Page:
Claudia Da Rin

Umbria – a world of treasures

The green heart of Italy

Culture, art, historic cities with incredible traditions, passion for food and wine, eternal masterpieces and ethereal landscapes. It can only be Italy, the land of never ending surprises, timeless heritage and a flair for all things deliciously divine. Superlatives never go far enough to describe what beauty lies within any Italian jaunt, especially when it may come unexpectedly. Umbria lies in the heart of the country, an epicentre of such diverse and all-encompassing experiences that you will wonder why you haven’t visited before.

Gentle hills and poetic vineyards, medieval towns and lush expanses of olive groves, life is enjoyed at a slower pace here. One idyllic town after the other, one magical masterpiece after the other, this is a land of exceptional natural beauty, lovely frescoed churches, plates piled with cured meats and a never-ending list of festivals. Come and explore a most enjoyable revelation, the wild, untouched feel of a region that’s the ideal destination for explorers, foodies and art lovers alike.

1. A region of divine art

First populated by the Umbri tribe in the 6th c BC, Umbria is a living masterpiece. Dramatically-set hilltop towns, resplendent in their lovely medieval centro storico, enriched by art museums and churches decorated with precious altarpieces: in Umbria the fairy tale is real. Perugia, the region’s capital is charismatic, delightful and fascinating: a city of culture – the University for foreigners and the State University are located here - admire the symmetry of Piazza V Novembre and the pink and white-marble 13th c. Fontana Maggiore to capture its beauty. Explore the Galleria Nazionale dell’Umbria, hosted in the Palazzo dei Priori, to see fabulous artworks by Gentile da Fabriano, Beato Angelico and Piero della Francesca, then head to the 15th c. Nobile Collegio del Cambio and enjoy its stunning furniture and Perugino frescoes, followed by the 14th c. Nobile Collegio della Mercanzia for more stunning decorations. Set in the northern part of the region, Gubbio is known as the city of stone: evocative and striking, it hosts a “suspended” Piazza Grande with the Palazzo dei Consoli and Palazzo Pretorio. Visit the 13th c. Cathedral to soak in its atmospheric interior and marvel at the 12th c. stained glass window. Walk around the Fontana dei Matti in the main square three times and have a local inhabitant pour water over you: you will earn your badge as “matto” – a crazy person! Postcard- pretty Spello is famous for its Infiorata, where inhabitants adorn the streets with flower petals to create a stunning, colourful carpet. Walk around the pale-coloured stone houses and head to the 12th c. Chiesa di Santa Maria Maggiore to see the beautiful Cappella Baglioni: decorated with frescoes by local artist Pinturicchio, the chapel also contains a marvellous majolica floor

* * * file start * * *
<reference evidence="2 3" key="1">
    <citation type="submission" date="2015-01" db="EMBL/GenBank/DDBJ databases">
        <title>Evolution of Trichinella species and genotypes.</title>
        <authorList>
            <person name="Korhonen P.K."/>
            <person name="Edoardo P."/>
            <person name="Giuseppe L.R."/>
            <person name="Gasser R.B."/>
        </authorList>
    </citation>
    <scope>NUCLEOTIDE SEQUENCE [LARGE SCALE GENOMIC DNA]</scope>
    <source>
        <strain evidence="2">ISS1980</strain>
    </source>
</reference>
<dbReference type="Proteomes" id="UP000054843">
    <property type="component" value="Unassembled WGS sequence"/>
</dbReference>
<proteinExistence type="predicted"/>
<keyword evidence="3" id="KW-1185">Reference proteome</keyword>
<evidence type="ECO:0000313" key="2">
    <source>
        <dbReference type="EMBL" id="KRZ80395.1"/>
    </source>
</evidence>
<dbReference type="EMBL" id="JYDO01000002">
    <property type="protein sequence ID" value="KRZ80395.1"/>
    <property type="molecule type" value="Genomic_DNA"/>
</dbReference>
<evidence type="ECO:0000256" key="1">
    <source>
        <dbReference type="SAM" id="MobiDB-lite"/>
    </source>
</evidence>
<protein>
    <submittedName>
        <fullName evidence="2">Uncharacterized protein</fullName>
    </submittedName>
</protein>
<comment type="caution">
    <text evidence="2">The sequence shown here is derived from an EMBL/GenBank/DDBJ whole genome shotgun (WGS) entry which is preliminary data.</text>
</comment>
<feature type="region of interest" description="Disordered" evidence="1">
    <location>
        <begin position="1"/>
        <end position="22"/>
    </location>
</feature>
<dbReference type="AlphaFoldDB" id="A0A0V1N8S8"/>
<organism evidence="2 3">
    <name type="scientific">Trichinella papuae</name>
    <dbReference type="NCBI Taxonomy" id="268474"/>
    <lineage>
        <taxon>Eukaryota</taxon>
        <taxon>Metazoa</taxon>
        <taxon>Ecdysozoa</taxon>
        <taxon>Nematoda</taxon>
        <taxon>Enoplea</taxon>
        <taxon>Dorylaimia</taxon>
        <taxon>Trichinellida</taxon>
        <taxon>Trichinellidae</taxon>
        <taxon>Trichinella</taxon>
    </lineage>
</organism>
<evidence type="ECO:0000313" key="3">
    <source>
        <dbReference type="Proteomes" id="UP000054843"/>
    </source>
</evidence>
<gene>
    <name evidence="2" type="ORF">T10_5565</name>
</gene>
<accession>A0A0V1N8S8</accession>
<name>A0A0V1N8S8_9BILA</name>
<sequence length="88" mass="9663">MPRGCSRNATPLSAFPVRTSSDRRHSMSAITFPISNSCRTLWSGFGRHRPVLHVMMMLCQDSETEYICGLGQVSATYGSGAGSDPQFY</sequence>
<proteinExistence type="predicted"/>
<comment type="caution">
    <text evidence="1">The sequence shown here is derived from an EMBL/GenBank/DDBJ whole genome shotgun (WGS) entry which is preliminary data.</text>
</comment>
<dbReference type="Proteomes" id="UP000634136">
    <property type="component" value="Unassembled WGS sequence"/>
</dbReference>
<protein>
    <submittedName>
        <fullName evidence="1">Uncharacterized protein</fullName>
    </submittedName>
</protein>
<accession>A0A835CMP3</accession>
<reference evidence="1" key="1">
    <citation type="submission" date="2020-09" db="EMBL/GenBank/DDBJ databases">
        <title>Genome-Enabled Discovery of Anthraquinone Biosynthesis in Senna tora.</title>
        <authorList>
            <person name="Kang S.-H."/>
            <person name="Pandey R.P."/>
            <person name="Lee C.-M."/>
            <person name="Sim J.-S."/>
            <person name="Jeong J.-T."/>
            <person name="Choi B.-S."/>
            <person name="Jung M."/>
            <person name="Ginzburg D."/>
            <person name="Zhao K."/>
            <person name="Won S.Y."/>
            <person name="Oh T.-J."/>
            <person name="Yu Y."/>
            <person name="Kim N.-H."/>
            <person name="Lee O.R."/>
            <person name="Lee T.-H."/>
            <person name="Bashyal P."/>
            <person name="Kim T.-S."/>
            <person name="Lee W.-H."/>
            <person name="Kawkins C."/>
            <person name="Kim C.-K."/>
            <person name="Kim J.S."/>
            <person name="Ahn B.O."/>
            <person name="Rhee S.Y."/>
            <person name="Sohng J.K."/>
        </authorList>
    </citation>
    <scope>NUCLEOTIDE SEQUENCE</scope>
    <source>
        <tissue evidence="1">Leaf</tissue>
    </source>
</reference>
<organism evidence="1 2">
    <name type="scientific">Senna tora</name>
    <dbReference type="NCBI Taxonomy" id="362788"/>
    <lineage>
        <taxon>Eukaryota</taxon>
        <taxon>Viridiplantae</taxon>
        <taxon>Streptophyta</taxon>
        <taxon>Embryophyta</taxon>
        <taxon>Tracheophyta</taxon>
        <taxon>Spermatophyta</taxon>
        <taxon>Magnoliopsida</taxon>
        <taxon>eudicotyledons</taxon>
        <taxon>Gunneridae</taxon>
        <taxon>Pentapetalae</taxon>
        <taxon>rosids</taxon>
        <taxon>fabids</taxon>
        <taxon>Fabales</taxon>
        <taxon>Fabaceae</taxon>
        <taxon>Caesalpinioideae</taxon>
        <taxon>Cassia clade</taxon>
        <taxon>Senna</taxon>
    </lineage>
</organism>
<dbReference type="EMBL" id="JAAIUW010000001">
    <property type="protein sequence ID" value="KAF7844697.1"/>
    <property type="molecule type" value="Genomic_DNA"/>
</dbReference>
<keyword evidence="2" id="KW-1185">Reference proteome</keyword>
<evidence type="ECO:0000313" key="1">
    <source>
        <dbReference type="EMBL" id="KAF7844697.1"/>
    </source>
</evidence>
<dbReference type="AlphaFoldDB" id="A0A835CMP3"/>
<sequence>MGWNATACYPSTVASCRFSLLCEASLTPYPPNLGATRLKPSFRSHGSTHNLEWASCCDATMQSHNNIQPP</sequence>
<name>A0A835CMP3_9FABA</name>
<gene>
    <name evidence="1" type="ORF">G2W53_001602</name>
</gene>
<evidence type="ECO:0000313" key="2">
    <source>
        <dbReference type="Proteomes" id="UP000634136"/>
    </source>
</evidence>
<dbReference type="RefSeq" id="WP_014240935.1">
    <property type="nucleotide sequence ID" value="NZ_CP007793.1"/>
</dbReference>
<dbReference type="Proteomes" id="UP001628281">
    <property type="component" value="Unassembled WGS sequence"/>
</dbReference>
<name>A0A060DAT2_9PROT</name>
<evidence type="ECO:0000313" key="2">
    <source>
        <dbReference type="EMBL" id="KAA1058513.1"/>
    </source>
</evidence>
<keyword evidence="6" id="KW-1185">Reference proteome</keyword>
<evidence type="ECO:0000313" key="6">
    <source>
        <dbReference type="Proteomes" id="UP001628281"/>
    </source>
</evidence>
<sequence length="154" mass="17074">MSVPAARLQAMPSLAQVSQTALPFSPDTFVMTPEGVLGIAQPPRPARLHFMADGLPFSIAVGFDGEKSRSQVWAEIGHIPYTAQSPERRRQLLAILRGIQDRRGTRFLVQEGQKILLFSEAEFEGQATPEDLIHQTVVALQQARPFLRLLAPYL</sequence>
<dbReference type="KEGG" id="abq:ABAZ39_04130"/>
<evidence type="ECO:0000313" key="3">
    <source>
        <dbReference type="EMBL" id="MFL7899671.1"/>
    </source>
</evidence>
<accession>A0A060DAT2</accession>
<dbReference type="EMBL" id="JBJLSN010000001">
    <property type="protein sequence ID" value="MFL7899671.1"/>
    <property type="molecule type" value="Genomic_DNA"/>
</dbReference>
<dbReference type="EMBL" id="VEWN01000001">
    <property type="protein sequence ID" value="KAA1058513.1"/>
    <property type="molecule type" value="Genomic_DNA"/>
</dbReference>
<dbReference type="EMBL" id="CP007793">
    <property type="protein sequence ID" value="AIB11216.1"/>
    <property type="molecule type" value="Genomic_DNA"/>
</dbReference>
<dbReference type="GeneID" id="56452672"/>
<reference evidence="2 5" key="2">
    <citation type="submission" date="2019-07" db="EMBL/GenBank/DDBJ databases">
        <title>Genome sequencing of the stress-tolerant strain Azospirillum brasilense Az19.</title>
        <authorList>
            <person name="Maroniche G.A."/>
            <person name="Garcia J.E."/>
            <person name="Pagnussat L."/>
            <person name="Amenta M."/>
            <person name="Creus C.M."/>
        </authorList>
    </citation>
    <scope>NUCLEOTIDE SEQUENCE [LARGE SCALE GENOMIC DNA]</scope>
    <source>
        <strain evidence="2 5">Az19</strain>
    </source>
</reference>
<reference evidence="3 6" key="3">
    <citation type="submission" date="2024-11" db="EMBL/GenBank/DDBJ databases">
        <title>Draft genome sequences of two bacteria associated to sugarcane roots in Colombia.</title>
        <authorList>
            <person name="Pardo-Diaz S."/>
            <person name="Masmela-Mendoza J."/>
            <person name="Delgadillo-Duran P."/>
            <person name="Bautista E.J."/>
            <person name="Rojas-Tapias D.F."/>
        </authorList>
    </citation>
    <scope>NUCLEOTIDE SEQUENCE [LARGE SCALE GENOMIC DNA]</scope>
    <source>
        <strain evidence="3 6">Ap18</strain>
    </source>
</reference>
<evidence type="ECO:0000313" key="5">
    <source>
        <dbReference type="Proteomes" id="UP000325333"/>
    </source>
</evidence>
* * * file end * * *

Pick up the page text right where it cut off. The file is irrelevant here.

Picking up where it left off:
2. Orvieto – a gem shining bright